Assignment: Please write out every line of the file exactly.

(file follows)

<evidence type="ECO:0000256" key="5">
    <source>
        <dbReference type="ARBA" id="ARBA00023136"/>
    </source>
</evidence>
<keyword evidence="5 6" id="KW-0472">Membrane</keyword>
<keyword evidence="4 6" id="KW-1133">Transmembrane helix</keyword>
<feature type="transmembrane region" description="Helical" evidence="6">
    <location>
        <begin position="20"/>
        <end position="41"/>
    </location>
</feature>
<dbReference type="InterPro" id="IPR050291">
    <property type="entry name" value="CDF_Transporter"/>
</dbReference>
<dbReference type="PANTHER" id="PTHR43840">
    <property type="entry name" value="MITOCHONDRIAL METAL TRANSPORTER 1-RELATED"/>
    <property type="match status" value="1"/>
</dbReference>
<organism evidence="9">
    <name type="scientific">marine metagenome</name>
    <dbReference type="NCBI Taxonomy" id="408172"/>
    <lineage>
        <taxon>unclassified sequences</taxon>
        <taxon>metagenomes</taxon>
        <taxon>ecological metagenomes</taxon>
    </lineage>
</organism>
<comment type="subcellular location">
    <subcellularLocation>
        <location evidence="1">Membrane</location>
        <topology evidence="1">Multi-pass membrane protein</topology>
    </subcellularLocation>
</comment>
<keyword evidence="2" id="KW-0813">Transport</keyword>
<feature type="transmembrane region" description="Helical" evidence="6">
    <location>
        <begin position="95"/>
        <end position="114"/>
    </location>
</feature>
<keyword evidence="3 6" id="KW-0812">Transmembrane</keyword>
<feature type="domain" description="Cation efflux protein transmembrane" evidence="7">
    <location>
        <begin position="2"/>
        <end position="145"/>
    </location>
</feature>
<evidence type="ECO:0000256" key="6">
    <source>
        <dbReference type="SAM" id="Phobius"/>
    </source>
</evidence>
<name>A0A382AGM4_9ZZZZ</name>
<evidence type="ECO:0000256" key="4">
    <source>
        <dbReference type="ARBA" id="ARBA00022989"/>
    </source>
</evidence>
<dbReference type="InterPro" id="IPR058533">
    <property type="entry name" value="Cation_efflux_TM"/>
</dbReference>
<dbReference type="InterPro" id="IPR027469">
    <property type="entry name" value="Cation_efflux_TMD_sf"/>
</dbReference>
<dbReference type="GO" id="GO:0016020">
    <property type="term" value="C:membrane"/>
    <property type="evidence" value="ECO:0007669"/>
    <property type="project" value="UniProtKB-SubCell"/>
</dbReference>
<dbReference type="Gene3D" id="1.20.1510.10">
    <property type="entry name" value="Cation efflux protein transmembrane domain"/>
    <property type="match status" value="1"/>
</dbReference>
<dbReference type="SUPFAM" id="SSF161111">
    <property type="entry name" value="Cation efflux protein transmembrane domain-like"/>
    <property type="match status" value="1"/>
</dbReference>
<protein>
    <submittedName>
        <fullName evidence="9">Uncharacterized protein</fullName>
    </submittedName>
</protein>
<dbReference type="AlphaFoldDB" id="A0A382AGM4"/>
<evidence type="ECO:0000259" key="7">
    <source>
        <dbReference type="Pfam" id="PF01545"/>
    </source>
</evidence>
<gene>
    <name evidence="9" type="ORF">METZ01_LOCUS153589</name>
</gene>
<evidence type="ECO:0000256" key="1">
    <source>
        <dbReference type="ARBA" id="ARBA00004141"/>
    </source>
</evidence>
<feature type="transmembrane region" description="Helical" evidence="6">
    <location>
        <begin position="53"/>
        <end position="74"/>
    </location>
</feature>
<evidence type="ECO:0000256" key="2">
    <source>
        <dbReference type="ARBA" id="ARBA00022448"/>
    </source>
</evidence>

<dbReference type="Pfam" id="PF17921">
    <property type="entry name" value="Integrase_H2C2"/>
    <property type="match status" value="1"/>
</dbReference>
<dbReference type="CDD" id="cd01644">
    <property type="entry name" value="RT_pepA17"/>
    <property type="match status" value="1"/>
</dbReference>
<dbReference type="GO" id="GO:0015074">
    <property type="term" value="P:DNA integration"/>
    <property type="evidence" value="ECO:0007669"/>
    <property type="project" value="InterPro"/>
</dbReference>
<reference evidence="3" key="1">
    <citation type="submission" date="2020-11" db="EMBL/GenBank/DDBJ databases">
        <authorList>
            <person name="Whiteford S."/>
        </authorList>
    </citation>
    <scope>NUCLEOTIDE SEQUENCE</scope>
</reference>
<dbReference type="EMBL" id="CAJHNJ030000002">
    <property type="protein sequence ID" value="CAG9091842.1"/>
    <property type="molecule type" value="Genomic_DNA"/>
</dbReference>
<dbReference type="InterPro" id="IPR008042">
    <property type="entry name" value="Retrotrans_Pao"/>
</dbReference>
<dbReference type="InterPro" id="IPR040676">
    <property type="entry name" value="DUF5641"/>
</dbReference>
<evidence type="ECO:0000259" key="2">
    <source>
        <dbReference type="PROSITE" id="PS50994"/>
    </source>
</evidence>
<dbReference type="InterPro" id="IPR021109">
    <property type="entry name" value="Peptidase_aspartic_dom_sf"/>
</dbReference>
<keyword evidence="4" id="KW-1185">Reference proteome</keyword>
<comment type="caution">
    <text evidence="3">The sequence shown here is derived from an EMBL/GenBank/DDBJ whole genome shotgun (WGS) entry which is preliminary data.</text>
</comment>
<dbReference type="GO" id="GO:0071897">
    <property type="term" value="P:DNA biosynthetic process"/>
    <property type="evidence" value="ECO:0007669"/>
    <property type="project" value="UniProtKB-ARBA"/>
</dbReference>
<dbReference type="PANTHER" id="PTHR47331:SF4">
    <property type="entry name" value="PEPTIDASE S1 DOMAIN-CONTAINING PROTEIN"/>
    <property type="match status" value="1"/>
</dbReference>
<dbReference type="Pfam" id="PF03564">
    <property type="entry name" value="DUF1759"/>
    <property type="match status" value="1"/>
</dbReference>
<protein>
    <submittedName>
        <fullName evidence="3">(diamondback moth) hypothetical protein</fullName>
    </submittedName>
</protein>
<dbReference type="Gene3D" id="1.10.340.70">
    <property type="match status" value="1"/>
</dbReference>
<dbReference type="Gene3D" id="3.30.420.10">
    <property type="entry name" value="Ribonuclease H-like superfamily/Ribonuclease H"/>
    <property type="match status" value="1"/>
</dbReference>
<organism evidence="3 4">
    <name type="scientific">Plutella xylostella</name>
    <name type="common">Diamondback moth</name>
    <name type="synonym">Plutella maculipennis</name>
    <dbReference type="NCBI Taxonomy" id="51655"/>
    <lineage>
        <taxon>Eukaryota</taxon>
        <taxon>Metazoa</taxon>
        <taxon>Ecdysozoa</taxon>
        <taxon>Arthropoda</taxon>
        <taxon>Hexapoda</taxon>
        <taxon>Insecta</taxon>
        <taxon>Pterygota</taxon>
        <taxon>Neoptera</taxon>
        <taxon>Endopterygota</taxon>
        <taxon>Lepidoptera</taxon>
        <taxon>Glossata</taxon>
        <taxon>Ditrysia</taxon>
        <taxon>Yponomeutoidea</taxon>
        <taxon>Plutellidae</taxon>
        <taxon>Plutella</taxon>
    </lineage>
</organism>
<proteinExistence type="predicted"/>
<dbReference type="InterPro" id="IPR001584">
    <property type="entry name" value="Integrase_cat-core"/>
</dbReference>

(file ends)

<evidence type="ECO:0000256" key="5">
    <source>
        <dbReference type="ARBA" id="ARBA00023136"/>
    </source>
</evidence>
<keyword evidence="5 6" id="KW-0472">Membrane</keyword>
<keyword evidence="4 6" id="KW-1133">Transmembrane helix</keyword>
<feature type="transmembrane region" description="Helical" evidence="6">
    <location>
        <begin position="20"/>
        <end position="41"/>
    </location>
</feature>
<dbReference type="InterPro" id="IPR050291">
    <property type="entry name" value="CDF_Transporter"/>
</dbReference>
<dbReference type="PANTHER" id="PTHR43840">
    <property type="entry name" value="MITOCHONDRIAL METAL TRANSPORTER 1-RELATED"/>
    <property type="match status" value="1"/>
</dbReference>
<organism evidence="9">
    <name type="scientific">marine metagenome</name>
    <dbReference type="NCBI Taxonomy" id="408172"/>
    <lineage>
        <taxon>unclassified sequences</taxon>
        <taxon>metagenomes</taxon>
        <taxon>ecological metagenomes</taxon>
    </lineage>
</organism>
<comment type="subcellular location">
    <subcellularLocation>
        <location evidence="1">Membrane</location>
        <topology evidence="1">Multi-pass membrane protein</topology>
    </subcellularLocation>
</comment>
<keyword evidence="2" id="KW-0813">Transport</keyword>
<feature type="transmembrane region" description="Helical" evidence="6">
    <location>
        <begin position="95"/>
        <end position="114"/>
    </location>
</feature>
<keyword evidence="3 6" id="KW-0812">Transmembrane</keyword>
<feature type="domain" description="Cation efflux protein transmembrane" evidence="7">
    <location>
        <begin position="2"/>
        <end position="145"/>
    </location>
</feature>
<evidence type="ECO:0000256" key="6">
    <source>
        <dbReference type="SAM" id="Phobius"/>
    </source>
</evidence>
<name>A0A382AGM4_9ZZZZ</name>
<evidence type="ECO:0000256" key="4">
    <source>
        <dbReference type="ARBA" id="ARBA00022989"/>
    </source>
</evidence>
<dbReference type="InterPro" id="IPR058533">
    <property type="entry name" value="Cation_efflux_TM"/>
</dbReference>
<dbReference type="InterPro" id="IPR027469">
    <property type="entry name" value="Cation_efflux_TMD_sf"/>
</dbReference>
<dbReference type="GO" id="GO:0016020">
    <property type="term" value="C:membrane"/>
    <property type="evidence" value="ECO:0007669"/>
    <property type="project" value="UniProtKB-SubCell"/>
</dbReference>
<dbReference type="Gene3D" id="1.20.1510.10">
    <property type="entry name" value="Cation efflux protein transmembrane domain"/>
    <property type="match status" value="1"/>
</dbReference>
<dbReference type="SUPFAM" id="SSF161111">
    <property type="entry name" value="Cation efflux protein transmembrane domain-like"/>
    <property type="match status" value="1"/>
</dbReference>
<protein>
    <submittedName>
        <fullName evidence="9">Uncharacterized protein</fullName>
    </submittedName>
</protein>
<dbReference type="AlphaFoldDB" id="A0A382AGM4"/>
<evidence type="ECO:0000259" key="7">
    <source>
        <dbReference type="Pfam" id="PF01545"/>
    </source>
</evidence>
<gene>
    <name evidence="9" type="ORF">METZ01_LOCUS153589</name>
</gene>
<evidence type="ECO:0000256" key="1">
    <source>
        <dbReference type="ARBA" id="ARBA00004141"/>
    </source>
</evidence>
<feature type="transmembrane region" description="Helical" evidence="6">
    <location>
        <begin position="53"/>
        <end position="74"/>
    </location>
</feature>
<evidence type="ECO:0000256" key="2">
    <source>
        <dbReference type="ARBA" id="ARBA00022448"/>
    </source>
</evidence>

<dbReference type="Pfam" id="PF17921">
    <property type="entry name" value="Integrase_H2C2"/>
    <property type="match status" value="1"/>
</dbReference>
<dbReference type="CDD" id="cd01644">
    <property type="entry name" value="RT_pepA17"/>
    <property type="match status" value="1"/>
</dbReference>
<dbReference type="GO" id="GO:0015074">
    <property type="term" value="P:DNA integration"/>
    <property type="evidence" value="ECO:0007669"/>
    <property type="project" value="InterPro"/>
</dbReference>
<reference evidence="3" key="1">
    <citation type="submission" date="2020-11" db="EMBL/GenBank/DDBJ databases">
        <authorList>
            <person name="Whiteford S."/>
        </authorList>
    </citation>
    <scope>NUCLEOTIDE SEQUENCE</scope>
</reference>
<dbReference type="EMBL" id="CAJHNJ030000002">
    <property type="protein sequence ID" value="CAG9091842.1"/>
    <property type="molecule type" value="Genomic_DNA"/>
</dbReference>
<dbReference type="InterPro" id="IPR008042">
    <property type="entry name" value="Retrotrans_Pao"/>
</dbReference>
<dbReference type="InterPro" id="IPR040676">
    <property type="entry name" value="DUF5641"/>
</dbReference>
<evidence type="ECO:0000259" key="2">
    <source>
        <dbReference type="PROSITE" id="PS50994"/>
    </source>
</evidence>
<dbReference type="InterPro" id="IPR021109">
    <property type="entry name" value="Peptidase_aspartic_dom_sf"/>
</dbReference>
<keyword evidence="4" id="KW-1185">Reference proteome</keyword>
<comment type="caution">
    <text evidence="3">The sequence shown here is derived from an EMBL/GenBank/DDBJ whole genome shotgun (WGS) entry which is preliminary data.</text>
</comment>
<dbReference type="GO" id="GO:0071897">
    <property type="term" value="P:DNA biosynthetic process"/>
    <property type="evidence" value="ECO:0007669"/>
    <property type="project" value="UniProtKB-ARBA"/>
</dbReference>
<dbReference type="PANTHER" id="PTHR47331:SF4">
    <property type="entry name" value="PEPTIDASE S1 DOMAIN-CONTAINING PROTEIN"/>
    <property type="match status" value="1"/>
</dbReference>
<dbReference type="Pfam" id="PF03564">
    <property type="entry name" value="DUF1759"/>
    <property type="match status" value="1"/>
</dbReference>
<protein>
    <submittedName>
        <fullName evidence="3">(diamondback moth) hypothetical protein</fullName>
    </submittedName>
</protein>
<dbReference type="Gene3D" id="1.10.340.70">
    <property type="match status" value="1"/>
</dbReference>
<dbReference type="Gene3D" id="3.30.420.10">
    <property type="entry name" value="Ribonuclease H-like superfamily/Ribonuclease H"/>
    <property type="match status" value="1"/>
</dbReference>
<organism evidence="3 4">
    <name type="scientific">Plutella xylostella</name>
    <name type="common">Diamondback moth</name>
    <name type="synonym">Plutella maculipennis</name>
    <dbReference type="NCBI Taxonomy" id="51655"/>
    <lineage>
        <taxon>Eukaryota</taxon>
        <taxon>Metazoa</taxon>
        <taxon>Ecdysozoa</taxon>
        <taxon>Arthropoda</taxon>
        <taxon>Hexapoda</taxon>
        <taxon>Insecta</taxon>
        <taxon>Pterygota</taxon>
        <taxon>Neoptera</taxon>
        <taxon>Endopterygota</taxon>
        <taxon>Lepidoptera</taxon>
        <taxon>Glossata</taxon>
        <taxon>Ditrysia</taxon>
        <taxon>Yponomeutoidea</taxon>
        <taxon>Plutellidae</taxon>
        <taxon>Plutella</taxon>
    </lineage>
</organism>
<proteinExistence type="predicted"/>
<dbReference type="InterPro" id="IPR001584">
    <property type="entry name" value="Integrase_cat-core"/>
</dbReference>